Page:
Month: November 2016

Mimi Brown

Spring Workshop founder Mimi Brown discusses three of her favourite works from her collection. Yuk King Tan’s Rocket – Measures of Censorship (2015) is an actual rocket, though she has temporarily removed its engine so that a hapless admirer can’t accidentally set it off. Years ago, while living in Germany, Tan honed her craft in a rocket society where she shot rockets fixed with cameras into the sky, in contravention of post-war laws against aerial surveillance. Tan has long been interested in censorship and ideas surrounding who gets to speak and to see in society, and her rocket is ornamented with excerpts from texts by critical theorists Slavoj Žižek and Julia Kristeva that wrangle with this topic. She placed the most pessimistic quotations at the rocket’s base and the most hopeful at its tip, super-imposing her own argument via this reordering, and demonstrating how similar left- and right-wing dialogue and propaganda can be. With the intense focus of a rice-writer, Tan pencilled the excerpts onto the rocket in a tiny hand using no magnification, nestling …

Hong Kong Dance Company

Reveries of the Red Chamber Aug 5 – 7, 2016 By Nicolette Wong With its interplay between dance, music, drama and multimedia, Hong Kong Dance Company’s Reveries of the Red Chamber makes an ambitious attempt at exploring the possibilities of reinterpreting classic literature in experimental dance – and presents a stage experience at once novel and demanding for the audience. Reveries of the Red Chamber consists of three independent works that form a loose dialogue on Cao Xueqin’s 18th-century Chinese literary opus Dream of the Red Chamber. In The Enigma of a Stone by theatre director Ho Ying-fung, the improvised ensemble dance embodies the dynamic of physical theatre. On the futile search for truth in the “Village of Falsehood”, the dancers collide with each other in movements of growing frenzy, while the narrator, The Village Elder, played by Andy Ng, taunts the performers with a spontaneous monologue that borders on wailing. The drama is expansive, escalating and then splintering across the stage, and this expansiveness could make it challenging for some audience members to stay …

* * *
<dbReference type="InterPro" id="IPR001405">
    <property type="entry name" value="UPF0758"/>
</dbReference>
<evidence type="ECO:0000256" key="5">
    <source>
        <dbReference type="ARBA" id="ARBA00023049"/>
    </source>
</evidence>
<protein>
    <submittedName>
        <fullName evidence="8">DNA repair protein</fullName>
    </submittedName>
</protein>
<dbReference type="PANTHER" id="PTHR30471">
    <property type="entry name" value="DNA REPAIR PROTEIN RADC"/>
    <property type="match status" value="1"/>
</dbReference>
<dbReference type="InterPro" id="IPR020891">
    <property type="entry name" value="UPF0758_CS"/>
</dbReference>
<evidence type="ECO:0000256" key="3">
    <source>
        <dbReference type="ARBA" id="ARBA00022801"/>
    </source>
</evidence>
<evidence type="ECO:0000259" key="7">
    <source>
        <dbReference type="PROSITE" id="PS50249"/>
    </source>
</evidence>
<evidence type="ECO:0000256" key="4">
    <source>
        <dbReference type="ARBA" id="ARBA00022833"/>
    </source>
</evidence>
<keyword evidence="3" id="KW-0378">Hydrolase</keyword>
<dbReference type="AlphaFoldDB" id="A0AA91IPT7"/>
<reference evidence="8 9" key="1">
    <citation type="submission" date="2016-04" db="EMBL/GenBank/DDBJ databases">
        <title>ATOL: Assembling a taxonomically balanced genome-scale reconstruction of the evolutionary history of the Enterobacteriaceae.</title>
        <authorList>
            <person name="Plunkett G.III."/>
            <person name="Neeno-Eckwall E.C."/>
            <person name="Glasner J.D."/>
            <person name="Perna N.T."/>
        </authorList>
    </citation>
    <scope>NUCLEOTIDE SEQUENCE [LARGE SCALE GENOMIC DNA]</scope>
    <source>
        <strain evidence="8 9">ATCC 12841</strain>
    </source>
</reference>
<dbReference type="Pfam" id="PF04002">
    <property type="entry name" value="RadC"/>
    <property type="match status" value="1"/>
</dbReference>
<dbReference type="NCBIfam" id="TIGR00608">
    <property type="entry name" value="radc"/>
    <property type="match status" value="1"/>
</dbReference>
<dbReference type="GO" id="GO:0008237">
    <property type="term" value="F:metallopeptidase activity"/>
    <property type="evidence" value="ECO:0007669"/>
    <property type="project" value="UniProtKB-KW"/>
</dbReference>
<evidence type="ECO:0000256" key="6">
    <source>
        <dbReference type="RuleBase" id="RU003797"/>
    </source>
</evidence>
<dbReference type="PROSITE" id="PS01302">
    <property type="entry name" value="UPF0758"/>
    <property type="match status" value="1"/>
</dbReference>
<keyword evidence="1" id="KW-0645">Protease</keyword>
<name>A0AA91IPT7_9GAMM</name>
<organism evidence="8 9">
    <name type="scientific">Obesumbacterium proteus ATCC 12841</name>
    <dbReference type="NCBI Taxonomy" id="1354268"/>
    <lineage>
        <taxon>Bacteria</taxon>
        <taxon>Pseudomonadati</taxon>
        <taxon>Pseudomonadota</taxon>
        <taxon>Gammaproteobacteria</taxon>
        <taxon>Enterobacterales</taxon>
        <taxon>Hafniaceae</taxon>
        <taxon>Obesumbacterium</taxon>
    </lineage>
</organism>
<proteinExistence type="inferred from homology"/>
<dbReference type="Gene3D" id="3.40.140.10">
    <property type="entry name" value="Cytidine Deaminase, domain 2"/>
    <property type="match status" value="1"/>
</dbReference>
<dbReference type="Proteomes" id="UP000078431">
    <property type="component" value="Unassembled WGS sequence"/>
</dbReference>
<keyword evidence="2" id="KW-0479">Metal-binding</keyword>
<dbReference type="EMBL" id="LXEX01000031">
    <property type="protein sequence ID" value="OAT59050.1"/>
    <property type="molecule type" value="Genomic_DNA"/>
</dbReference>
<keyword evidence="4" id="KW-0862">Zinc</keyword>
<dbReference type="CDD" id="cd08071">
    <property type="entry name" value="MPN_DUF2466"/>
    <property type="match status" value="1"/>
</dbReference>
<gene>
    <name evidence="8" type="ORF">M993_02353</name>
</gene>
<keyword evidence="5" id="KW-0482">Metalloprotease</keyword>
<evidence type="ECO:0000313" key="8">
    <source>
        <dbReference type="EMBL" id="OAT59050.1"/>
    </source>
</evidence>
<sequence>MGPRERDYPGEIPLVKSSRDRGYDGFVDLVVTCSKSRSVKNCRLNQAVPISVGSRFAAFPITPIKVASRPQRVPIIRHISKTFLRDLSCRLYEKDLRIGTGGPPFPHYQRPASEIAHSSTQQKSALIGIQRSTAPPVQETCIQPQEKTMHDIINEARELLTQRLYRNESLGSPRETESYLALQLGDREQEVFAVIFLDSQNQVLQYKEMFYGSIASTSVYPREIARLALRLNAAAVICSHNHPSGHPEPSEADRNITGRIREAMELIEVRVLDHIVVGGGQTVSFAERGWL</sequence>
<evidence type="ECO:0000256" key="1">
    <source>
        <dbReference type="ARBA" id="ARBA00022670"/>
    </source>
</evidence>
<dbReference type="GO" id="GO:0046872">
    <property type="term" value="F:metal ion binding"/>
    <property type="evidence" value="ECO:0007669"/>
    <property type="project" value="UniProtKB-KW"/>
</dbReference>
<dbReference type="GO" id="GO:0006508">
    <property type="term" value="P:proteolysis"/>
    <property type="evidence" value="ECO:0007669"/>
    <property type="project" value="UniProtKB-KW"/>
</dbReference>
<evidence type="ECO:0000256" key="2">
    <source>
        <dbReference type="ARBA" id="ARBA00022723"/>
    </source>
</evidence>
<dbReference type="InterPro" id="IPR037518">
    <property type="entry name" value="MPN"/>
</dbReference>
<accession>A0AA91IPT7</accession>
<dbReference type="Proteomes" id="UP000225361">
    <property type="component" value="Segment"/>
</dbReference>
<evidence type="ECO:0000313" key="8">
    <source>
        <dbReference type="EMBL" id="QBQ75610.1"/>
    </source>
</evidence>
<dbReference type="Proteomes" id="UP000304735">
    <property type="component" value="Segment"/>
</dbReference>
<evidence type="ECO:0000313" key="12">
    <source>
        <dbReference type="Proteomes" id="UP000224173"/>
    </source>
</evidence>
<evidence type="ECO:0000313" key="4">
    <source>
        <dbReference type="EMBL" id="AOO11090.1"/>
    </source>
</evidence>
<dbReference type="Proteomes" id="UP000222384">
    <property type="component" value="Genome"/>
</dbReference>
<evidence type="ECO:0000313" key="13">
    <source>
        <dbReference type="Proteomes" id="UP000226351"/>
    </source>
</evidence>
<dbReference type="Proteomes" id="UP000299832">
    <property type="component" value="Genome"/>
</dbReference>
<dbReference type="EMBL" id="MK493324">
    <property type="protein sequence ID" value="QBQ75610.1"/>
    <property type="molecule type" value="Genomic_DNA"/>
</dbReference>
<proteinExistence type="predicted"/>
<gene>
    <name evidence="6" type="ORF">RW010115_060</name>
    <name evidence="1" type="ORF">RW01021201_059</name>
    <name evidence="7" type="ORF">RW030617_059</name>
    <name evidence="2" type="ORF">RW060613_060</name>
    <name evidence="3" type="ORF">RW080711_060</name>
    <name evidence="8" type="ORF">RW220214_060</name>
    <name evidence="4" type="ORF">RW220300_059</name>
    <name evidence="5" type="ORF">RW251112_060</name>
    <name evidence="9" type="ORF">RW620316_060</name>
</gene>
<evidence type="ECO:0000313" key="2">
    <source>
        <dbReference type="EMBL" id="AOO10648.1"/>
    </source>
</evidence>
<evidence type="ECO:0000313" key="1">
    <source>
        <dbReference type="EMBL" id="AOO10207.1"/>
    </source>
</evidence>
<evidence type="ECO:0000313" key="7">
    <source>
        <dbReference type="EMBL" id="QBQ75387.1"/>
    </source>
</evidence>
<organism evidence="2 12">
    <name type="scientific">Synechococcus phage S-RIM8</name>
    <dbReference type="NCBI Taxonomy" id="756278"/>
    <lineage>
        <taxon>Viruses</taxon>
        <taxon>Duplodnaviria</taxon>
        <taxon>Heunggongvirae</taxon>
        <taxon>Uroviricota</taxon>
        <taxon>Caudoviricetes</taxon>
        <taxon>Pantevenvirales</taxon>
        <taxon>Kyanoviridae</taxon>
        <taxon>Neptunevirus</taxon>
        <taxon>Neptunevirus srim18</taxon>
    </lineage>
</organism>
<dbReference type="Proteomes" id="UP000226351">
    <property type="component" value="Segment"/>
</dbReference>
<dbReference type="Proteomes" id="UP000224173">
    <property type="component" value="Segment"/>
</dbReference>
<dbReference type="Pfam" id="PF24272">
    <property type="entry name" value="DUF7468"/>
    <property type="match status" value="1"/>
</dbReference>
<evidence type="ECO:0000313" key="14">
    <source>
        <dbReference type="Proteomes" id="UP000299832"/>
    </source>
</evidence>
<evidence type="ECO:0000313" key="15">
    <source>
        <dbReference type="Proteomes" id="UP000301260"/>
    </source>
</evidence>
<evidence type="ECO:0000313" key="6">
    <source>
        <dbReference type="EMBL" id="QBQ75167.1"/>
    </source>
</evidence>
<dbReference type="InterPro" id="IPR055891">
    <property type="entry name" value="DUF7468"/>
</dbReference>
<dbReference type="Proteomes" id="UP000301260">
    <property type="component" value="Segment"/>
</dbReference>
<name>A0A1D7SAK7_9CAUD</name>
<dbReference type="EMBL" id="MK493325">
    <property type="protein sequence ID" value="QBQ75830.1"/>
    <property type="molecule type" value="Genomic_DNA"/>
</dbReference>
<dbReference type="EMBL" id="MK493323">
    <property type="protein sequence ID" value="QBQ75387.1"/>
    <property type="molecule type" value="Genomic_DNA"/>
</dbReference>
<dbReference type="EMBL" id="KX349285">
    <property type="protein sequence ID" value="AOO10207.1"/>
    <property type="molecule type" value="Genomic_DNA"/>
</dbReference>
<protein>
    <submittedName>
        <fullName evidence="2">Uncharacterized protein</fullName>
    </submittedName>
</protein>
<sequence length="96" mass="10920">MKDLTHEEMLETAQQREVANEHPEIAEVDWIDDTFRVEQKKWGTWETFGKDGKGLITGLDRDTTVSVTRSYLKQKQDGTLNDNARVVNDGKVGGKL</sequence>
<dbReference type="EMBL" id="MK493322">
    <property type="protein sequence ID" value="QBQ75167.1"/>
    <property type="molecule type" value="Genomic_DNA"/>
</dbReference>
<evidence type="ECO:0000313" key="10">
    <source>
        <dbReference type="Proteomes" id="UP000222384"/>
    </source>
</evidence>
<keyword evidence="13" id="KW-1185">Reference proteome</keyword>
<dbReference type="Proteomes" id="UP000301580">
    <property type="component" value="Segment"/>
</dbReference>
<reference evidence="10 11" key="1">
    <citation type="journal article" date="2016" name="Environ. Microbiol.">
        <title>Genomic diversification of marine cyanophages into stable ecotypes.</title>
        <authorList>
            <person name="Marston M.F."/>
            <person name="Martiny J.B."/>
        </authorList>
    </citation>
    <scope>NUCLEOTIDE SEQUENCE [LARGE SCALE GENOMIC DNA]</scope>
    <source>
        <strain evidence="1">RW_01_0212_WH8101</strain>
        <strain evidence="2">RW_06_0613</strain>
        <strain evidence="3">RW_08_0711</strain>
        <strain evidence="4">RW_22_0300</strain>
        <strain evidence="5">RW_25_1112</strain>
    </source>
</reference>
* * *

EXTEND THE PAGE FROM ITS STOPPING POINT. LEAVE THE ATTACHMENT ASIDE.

Broken histories, bright futures: Ernest Chang and the Blue House.

By Margot Mottaz Photographer Ernest Chang and the Blue House share more than addresses along Stone Nullah Lane in Wanchai: they both overcame troubled pasts that could have cost them their existence. The former has emerged stronger and ever more tenacious after recovering from drug addiction, but the latter is still in the process of making a full recovery. The story begins in the 1920s, when a four-storey tenement building, or tong lau, was erected at 72 Stone Nullah Lane, replacing what was once the district’s first hospital. Over the years it housed a martial-arts school run by a former pupil of kung fu master Wong Fei-hung, and then an osteopathy clinic, always with a few residential units on the upper floors. Accidentally painted royal blue during maintenance in the 1990s by workers who only had the Water Supplies Department’s blue paint to hand, the building was named accordingly. Today, though temporarily moved for the duration of the renovation, a charity shop and an exhibition space, House of Stories, occupy the ground floor, while eight families live upstairs. …

Maria Taniguchi

Solo show. By Margot Mottaz Philippine artist Maria Taniguchi estimates that she has painted a few hundred thousand bricks since 2008, when she started her ongoing series of untitled brick paintings. Shown alongside a fountain installation at Galerie Perrotin this winter in the artist’s first solo show in Hong Kong, these minimal, solemn paintings have become Taniguchi’s signature pieces, through which her practice – video, sculpture, pottery and installation – is often understood. Large in format (on average 250 x 120cm) and repetitive in design, the paintings consist of small graphite rectangles carefully filled with black acrylic paint. The result might look mechanical but each brick has been painted individually in a laborious operation. The bricks, uneven in tone, with some darker than others depending on the ratio of paint to water, form abstract patterns that reflect the artist’s hand. Still, the series’ overall uniformity purposely belies Taniguchi’s labour-intensive, time-consuming efforts. This is perhaps a subdued comment on the undervaluation of manual labour in our post-industrial, globalised world, a topical subject in her homeland and …